- A budget that reflects all the needed costs to successfully complete the project.
Sufficient status monitoring that measures progress against the schedule, and identifies any needed corrective actions.
SO HOW DO I LEARN THESE SKILLS?
Because being able to manage projects successfully is such an important skill, KAW Consulting developed “PROJECT MANAGEMENT FOR MANAGERS AND SUPERVISORS”, an electronic handbook that will help you learn these vital skills. You’ll learn how to:
Define the project’s scope, objectives, deliverables, critical success factors, resource needs, and collaboration requirements.
- Break the work down into its major work blocks and tasks.
- Develop an easy to use project schedule.
- Monitor the project’s status and what to do if it’s off course.
These basic skills are critical regardless of how you plan to manage your project—using project management software or tools you develop yourself. They focus on the critical steps you need to take before you enter data into the project management tools you use.
Unlike most books on project management that are complicated and hard to understand, “PROJECT MANAGEMENT FOR MANAGERS AND SUPERVISORS ” is exactly the opposite. It’s written in easy to understand language that walks you through the process of managing a project step by step, helping you think of the key ingredients to make your project successful, and avoid the common problems that crop up in unsuccessful ones. We’ve even included sample forms you can easily adapt to fit your own project when defining the project’s key ingredients and developing the schedule and budget.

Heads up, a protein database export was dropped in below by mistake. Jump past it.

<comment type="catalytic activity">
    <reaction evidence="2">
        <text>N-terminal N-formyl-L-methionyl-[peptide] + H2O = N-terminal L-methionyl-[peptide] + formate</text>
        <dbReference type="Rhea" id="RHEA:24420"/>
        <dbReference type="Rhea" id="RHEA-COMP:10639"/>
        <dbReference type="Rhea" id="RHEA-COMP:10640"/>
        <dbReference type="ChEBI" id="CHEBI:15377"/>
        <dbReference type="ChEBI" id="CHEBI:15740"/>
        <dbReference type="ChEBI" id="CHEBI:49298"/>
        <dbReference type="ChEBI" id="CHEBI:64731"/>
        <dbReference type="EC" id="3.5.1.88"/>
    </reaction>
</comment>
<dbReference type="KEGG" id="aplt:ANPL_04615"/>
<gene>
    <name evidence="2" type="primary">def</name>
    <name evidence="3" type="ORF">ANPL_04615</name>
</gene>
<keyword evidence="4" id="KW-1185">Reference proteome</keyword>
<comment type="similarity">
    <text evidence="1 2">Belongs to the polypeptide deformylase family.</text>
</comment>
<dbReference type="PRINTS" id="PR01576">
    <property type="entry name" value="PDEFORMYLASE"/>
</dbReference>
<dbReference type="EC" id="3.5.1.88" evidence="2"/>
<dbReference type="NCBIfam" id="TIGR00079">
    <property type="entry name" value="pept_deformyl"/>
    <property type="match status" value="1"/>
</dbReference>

AVAILABLE IN BOTH KINDLE AND PDF
To meet the demands of our global users, “PROJECT MANAGEMENT SKILLS FOR MANAGERS AND SUPERVISORS” is now available in both Kindle and PDF versions. U.S. purchasers can purchase both. International users eligible to purchase from Amazon can purchase the Kindle Version. Both versions allow you to have it accessible each time you need to manage or participate on a project.
For information on the Kindle version either click here or visit your applicable Amazon website and input “PROJECT MANAGEMENT SKILLS FOR MANAGERS AND SUPERVISORS” in the search criteria.
For U.S. users, the PDF version allows you to store ““PROJECT MANAGEMENT SKILLS FOR MANAGERS AND SUPERVISORS” on your computer so you have it accessible each time you need it. It includes hyperlinks so you can jump right to the page or section you need without having to spend time scrolling through unneeded pages. If you want hard copy you can print what you need.
You can purchase single copies or share with additional users by purchasing additional licenses. This makes it easy for organizations to increase the productivity of their staffs.
You can buy single copies for the low price of $21.95.
Sharing with additional users is also easy–just purchase additional licenses at $19.95 per user.
To view a sample and instructions on how to purchase online click here.
Note: PDF Version available to only U.S. customers at this time.